Prime Minister Gillard should use today’s meeting with Indonesian President Susilo Bambang Yudhoyono to advocate for an end to the effective ban that prevents the international media reporting from West Papua, a leading human rights group has said. A spokesperson for the Human Rights Law Centre, Tom Clarke, said Prime Minister Gillard should make the most of Australia’s special relationship with Indonesia to suggest tangible steps that Indonesian authorities could take to end the escalating human rights abuses occurring in its eastern most province.
“The situation in Papua is a tinderbox. Last month’s fatal police shooting of a political activist along with yet more reports of military violence in remote villages reveal how on edge Papua is. Australia can and should play a proactive role in standing up for human rights and encouraging our closest neighbour to halt the violence,” Mr Clarke said.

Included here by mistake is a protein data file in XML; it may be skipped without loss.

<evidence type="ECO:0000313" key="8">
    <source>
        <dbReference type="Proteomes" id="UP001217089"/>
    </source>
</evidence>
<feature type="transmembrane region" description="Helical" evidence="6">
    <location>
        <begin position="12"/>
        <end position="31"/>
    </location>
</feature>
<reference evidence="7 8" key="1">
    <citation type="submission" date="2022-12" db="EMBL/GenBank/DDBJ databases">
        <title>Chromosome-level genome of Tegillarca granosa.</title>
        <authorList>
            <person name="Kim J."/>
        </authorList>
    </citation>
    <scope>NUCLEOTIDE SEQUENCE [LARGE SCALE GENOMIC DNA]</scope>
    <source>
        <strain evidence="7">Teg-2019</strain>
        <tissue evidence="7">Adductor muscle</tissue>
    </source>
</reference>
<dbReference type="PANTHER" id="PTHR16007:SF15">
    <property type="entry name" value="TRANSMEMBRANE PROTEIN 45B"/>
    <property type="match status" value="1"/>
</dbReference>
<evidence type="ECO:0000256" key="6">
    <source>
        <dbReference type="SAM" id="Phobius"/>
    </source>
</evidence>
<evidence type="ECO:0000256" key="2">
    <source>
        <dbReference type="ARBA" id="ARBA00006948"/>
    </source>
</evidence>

Mr Clarke said there is no good reason why the PM should not directly ask President Yudhoyono to allow international journalists into West Papua.
“Media access is such a simple and reasonable request, yet its impact would be profound. Having independent journalists on the ground in West Papua would help the world get a better picture of the human rights crisis unfolding there,” Mr Clarke said.
In addition to calling on the Australian Government to push for free media access, the Human Rights Law Centre continues to urge the Government to request Indonesia to release all persons detained in Papua for the peaceful expression of their political views, and not conflate the fundamental rights of freedom of expression and dissent with criminal activity.
“The default policy of successive Australian Governments has been to simply turn a blind eye, but today’s meeting presents an opportunity for Prime Minister Gillard to change this. It’s not in our interests to have a festering human rights problem on our doorstep and it’s certainly not in the interests of the people of West Papua,” Mr Clarke said.